The Supreme Court on Friday allowed three Jain temples in Mumbai’s Dadar, Byculla and Chembur areas to hold prayers for two days during the auspicious Paryushan period, Bar and Bench reported. The top court emphasised that the temple authorities will have to strictly follow all coronavirus safety precautions.

The court, however, noted that its interim order will not apply to other religious places amid the health crisis. “Our order is not intended to apply in any other case particularly for any large congregation, we are referring particularly to the kind of congregations that take place during Ganapati festival in Mumbai and other places,” the bench headed by Chief Justice of India SA Bobde said. They also said that the decision about the Ganesh festival will have to be taken on a “case-to-case basis” by the state’s disaster management authority.

The Supreme Court’s order came on a petition filed by the Shri Parshwatilak Shwetamber Murtipujak Tapagacch Jain Trust, asking that people from the Jain community be allowed to pray at the temples during the Paryushan period. The court said that the petitioner must ensure that it would not be “hazardous” to permit the prayers at the three temples.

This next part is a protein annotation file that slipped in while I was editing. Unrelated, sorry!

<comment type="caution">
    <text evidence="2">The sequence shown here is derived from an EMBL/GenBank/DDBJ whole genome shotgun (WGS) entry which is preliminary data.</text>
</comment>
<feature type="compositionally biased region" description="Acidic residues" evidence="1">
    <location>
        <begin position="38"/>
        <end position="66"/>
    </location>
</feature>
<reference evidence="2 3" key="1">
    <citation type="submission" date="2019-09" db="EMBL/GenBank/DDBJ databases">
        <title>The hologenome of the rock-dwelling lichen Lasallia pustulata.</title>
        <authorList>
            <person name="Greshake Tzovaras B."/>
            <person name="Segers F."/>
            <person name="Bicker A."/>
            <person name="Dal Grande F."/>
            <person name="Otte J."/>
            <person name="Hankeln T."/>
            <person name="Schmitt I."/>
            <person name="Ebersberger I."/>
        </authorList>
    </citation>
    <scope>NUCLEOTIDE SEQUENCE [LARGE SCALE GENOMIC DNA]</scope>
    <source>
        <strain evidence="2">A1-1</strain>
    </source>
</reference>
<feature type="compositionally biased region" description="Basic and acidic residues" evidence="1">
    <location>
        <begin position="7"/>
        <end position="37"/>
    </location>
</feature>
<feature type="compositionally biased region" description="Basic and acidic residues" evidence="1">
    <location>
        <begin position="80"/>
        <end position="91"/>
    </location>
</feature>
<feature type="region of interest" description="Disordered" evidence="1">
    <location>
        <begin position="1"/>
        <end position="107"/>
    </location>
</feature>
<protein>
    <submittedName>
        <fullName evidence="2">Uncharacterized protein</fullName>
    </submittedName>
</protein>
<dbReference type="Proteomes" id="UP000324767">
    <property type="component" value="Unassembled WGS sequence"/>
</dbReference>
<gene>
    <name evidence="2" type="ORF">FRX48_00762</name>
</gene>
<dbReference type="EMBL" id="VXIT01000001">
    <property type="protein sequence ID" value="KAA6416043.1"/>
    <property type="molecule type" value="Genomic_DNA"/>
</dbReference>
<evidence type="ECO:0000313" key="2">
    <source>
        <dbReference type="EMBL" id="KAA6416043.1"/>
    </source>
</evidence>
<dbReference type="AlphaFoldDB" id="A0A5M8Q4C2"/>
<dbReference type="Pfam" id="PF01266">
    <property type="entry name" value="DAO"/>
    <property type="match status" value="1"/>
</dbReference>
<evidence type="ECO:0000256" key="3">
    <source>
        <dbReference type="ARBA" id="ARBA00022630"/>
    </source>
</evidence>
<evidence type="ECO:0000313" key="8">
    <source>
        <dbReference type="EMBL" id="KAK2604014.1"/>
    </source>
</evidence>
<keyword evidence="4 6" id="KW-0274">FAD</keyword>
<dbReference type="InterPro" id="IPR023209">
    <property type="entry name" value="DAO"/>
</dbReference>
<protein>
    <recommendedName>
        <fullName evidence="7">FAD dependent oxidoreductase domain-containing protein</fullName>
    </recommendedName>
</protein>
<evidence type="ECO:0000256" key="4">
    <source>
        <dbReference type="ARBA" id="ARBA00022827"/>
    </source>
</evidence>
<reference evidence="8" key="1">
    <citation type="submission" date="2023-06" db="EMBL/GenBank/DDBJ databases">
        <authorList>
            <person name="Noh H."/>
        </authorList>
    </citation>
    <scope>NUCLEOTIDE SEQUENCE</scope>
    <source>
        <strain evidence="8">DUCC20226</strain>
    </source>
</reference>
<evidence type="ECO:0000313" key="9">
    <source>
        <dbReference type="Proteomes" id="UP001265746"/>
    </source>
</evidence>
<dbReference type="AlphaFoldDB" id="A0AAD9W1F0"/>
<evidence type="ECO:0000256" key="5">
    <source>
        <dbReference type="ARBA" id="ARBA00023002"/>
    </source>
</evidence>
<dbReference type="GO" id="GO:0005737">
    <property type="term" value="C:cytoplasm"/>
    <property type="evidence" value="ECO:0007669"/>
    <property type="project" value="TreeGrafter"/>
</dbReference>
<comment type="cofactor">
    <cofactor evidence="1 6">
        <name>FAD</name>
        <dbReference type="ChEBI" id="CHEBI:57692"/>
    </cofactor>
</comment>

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The Maharashtra government had opposed the trust’s petition, saying that the religious event would create challenges for the health authorities. Congress leader and lawyer Abhishek Manu Singhvi, who appeared for the Maharashtra government, told the top court that the government had cancelled other religious events due to coronavirus fears.

“This is a dynamic situation and is fact-intensive,” the top court said in response to Singhvi, according to Bar and Bench. “If you can enforce the SOP [standard operating procedure] and obtain an undertaking (of following all safety measures) then why shouldn’t the activities be held?”

“This is exactly the choice we had with the Odisha Rath Yatra,” the top court added. “We believe that if we can ensure that distancing is maintained and people do not gather then merely putting the Rath is not damaging.”

The court noted that the state government was willing to take risks by opening up economic sectors but was reluctant to allow religious gatherings. “We find it very strange that every activity they are allowing involves economic activity,” the court said. “They are willing to take the risk if money is involved but if it religious then they say there is Covid and we can’t do this.”

“If it is the matter of five people at a time in one temple and this format can be replicated in all the places, then we are not opposed to expanding this scope of this to beyond Jain temples – why not Hindu temples, why not Muslim shrines?” the top court added.

Maharashtra remains the worst coronavirus-hit state in India with 6,43,289 cases and over 21,000 deaths. Mumbai alone has reported over 1.32 lakh coronavirus cases and 7,311 deaths so far.